Below is a “reasoning exercise” designed to help clarify some of the more fundamental elements that constitute the emergent challenge of defining cyber –IR domain and its security. Undertaken in the context of a new course on Cybersecurity in the Department of Political Science at MIT, this initiative spans a wide range of fundamental issues.
In this introduction, we begin with a simple example to illustrate the reasons surrounding ambiguity or absence of definition, as well as what might be some attendant implications. Then we highlight, in a sentence or two, the contributions of each of the essays that follow.
Our “reasoning excessive” was designed as a multidisciplinary and multidimensional initiative and, to the extent possible, empirical grounded and policy relevant. In the absence of a viable starting point, we fell back on the most obvious, namely, the nature of the cyber domain. It became immediately clear that, even in this small group, the diversity of views were such as to reinforce the cleavages in prevailing knowledge rather than the commonalities.
Put differently, at least three different “definitions” of cyberspace were put forth. Here we do not intend to argue that one was correct or that others were not. Rather our purpose is to signal that, given the derivative nature of cybersecurity, how we begin to address this complex issue might well shape what we “see” and decide to “do” about it. What we “see” is inevitably embedded in our understanding of cyberspace.
We now highlight the three views, with all the accompanying caveats and qualifications. But the underlying logic for the comparison remains important for the remainder of the “reasoning exercise”
First is the technical focus, put forth as the engineer’s view, in Figure below. All of the properties noted are critical and relevant. These may be necessary but are they sufficient to help shape effective framing of “cybersecurity”. If so how? If not why not?
Second is the content focus. Without undermining the technical infrastructure and underpinnings, this perspective on cyberspace broadens the framing and structures it around matters of information.
Third is the global view this view sees cyberspace as a constructed domain of interaction. Shown below its scale and scope is greater than the first and second views. But we must still ask the question: These features are all necessary but are they sufficient to help frame “cybersecurity?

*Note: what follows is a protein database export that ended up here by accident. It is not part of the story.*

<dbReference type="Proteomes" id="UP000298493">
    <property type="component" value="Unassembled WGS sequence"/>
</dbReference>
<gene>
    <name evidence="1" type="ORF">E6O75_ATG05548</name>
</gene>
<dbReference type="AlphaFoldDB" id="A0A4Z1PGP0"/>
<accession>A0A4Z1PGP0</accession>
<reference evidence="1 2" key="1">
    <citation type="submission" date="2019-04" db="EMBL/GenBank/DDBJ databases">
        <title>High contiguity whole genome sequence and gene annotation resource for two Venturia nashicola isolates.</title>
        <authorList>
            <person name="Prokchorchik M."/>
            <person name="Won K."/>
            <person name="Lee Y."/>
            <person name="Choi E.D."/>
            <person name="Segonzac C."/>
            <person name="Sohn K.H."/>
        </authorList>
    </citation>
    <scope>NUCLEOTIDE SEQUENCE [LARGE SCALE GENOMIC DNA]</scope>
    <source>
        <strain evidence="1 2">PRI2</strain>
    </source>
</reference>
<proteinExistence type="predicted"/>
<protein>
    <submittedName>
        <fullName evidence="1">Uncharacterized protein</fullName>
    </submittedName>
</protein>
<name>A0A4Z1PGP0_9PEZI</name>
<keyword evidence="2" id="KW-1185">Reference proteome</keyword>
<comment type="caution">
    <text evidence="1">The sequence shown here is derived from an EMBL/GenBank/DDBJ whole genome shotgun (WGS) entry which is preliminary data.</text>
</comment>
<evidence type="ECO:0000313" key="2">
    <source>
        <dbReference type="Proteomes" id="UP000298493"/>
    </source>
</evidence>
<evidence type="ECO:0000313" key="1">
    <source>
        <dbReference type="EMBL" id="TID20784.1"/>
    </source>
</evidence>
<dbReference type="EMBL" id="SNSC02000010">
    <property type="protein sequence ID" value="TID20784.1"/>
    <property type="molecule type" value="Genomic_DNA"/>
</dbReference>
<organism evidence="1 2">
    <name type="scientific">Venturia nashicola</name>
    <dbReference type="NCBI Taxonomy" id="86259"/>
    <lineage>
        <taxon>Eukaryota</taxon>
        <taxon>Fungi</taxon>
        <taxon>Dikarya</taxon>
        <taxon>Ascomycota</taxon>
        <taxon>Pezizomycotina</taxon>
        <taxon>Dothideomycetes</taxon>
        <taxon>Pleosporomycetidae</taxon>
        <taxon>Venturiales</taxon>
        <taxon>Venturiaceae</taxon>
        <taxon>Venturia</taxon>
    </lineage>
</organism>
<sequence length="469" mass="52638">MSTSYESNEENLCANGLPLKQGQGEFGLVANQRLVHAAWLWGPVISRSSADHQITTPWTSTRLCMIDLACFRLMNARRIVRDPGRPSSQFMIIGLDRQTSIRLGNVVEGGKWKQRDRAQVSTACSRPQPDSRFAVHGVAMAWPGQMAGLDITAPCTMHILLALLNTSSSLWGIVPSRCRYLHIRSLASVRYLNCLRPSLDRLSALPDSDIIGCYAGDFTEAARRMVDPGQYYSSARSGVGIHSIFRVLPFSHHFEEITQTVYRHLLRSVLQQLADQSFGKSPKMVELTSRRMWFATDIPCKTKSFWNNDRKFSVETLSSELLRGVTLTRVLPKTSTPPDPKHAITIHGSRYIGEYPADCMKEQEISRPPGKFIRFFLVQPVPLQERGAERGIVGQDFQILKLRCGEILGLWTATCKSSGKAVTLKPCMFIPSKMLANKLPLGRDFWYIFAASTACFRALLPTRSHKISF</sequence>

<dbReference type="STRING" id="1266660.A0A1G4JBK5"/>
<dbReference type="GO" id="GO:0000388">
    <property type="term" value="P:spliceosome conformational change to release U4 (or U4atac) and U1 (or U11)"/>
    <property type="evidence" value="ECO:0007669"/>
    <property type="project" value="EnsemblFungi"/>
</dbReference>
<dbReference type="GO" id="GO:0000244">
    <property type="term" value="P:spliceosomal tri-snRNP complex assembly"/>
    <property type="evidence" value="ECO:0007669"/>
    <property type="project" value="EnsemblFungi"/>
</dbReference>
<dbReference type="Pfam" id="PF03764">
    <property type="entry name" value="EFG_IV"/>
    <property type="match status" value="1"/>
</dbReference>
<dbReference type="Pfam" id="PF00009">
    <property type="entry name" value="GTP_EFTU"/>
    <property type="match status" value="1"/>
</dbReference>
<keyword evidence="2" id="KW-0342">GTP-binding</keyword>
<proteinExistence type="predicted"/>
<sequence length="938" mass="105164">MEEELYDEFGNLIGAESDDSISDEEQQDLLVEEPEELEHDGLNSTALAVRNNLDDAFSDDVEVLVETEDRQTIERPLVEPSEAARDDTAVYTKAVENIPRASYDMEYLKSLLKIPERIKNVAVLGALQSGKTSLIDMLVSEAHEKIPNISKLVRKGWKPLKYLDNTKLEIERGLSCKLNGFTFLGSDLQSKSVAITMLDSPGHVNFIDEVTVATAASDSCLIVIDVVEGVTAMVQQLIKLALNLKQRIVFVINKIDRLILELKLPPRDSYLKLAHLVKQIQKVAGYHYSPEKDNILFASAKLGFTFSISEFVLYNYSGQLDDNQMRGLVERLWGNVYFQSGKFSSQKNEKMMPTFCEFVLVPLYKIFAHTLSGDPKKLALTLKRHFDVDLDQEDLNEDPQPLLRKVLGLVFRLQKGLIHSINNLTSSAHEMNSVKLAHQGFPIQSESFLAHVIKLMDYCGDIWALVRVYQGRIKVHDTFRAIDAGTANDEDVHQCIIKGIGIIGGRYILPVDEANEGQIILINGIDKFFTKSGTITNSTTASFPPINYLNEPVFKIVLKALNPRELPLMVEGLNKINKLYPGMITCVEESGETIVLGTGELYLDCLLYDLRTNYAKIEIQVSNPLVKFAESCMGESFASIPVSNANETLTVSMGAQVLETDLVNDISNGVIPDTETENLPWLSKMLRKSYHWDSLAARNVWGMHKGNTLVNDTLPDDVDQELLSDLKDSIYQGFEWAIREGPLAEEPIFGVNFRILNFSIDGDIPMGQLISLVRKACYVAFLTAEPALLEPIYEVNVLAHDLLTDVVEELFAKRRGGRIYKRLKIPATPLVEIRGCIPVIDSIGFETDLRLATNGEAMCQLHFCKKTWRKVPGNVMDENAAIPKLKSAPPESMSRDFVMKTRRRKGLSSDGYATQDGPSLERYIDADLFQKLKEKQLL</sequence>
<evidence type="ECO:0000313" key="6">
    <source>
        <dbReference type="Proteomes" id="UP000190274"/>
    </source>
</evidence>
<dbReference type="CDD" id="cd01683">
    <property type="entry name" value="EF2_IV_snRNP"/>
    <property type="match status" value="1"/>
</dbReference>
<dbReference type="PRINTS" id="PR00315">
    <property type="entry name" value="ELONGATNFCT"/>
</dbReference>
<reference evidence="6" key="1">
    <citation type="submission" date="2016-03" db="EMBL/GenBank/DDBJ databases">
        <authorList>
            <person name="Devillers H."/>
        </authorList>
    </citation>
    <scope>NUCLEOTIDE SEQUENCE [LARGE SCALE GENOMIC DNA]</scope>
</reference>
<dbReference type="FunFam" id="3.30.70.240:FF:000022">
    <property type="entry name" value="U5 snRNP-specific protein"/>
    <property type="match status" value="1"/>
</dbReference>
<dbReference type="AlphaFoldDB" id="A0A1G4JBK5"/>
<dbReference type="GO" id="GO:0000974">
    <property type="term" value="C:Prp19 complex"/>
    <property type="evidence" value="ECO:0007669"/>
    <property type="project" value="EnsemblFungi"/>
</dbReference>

Global View of Cyberspace.
Each of these perspectives focuses on different manifestations of the cyber experience. It should come as no surprise that there are differences, or that the in the best of all possible worlds, the conception of cybersecurity derived from each of the above should be mutually supportive and integrative rather than mutually exclusive and competitive. Interestingly, each appears to be predicated on different phases in the construction and diffusion of the internet worldwide.
The first view is clearly architecture based. It implies that the “solution” to the cybersecurity problem (however defined) is to be found in the design itself and that the “flaws” can be corrected in that context thus reduce threats to cybersecurity. This is a view that minimizes the human or the institutional and organizational elements, but it reminds us that during the early d e sign phase of the Internet matters of security were not salient. Of importance was building an operational global networld rather than a network that is operational, global, as well as secure.
Implied in the above is something of an explicit trade-off. But there was no tradeoff at the time, as there was no security issue at stake then. Interestingly, cybersecurity became an issue as the global network extended its scale and scope, and users with different norms, values, and preferences took stock of the cyber possibilities and potential “venues” for pursuing their objectives. None of this reduces the value of the first view, rather it provides a contest for its importance.
The second view reflects the phase at which the Internet became reliable worldwide – at least relative to earlier experience – and content rather than reliability is viewed by users to be the central value. With increasing evidence on unauthorized access – and the apparent ease with which this can be done – an added dimension of concern emerged, namely the protection of content. At this point, the Internet is no longer in “US hands” so to speak, but it’s very success as a revolutionary technology empowers others in ways that were not possible earlier.
And this leads to the consolidation of the third view. The proverbial “others” are conceivably anyone that has access to the Internet. And with this eventuality can a concern about the intent of those “others” as well as the sanctity of the global network and the reliability of the institutions established to manage different parts of the Internet and sustain its globalization.
All of the above generate the following proposition: a coherent view of cybersecurity is one that spans conditions in the technical and operational domain, incorporates all matters of content, and extends its scope throughout the “supply chain”. Here the notion supply chain is used in a figurative rather than literal sense. It refers, at a very minimum, to the properties of both structure and process “turned on” by user in the course of engaging in unauthorized access, the intents of the user, and the nature of the content accessed.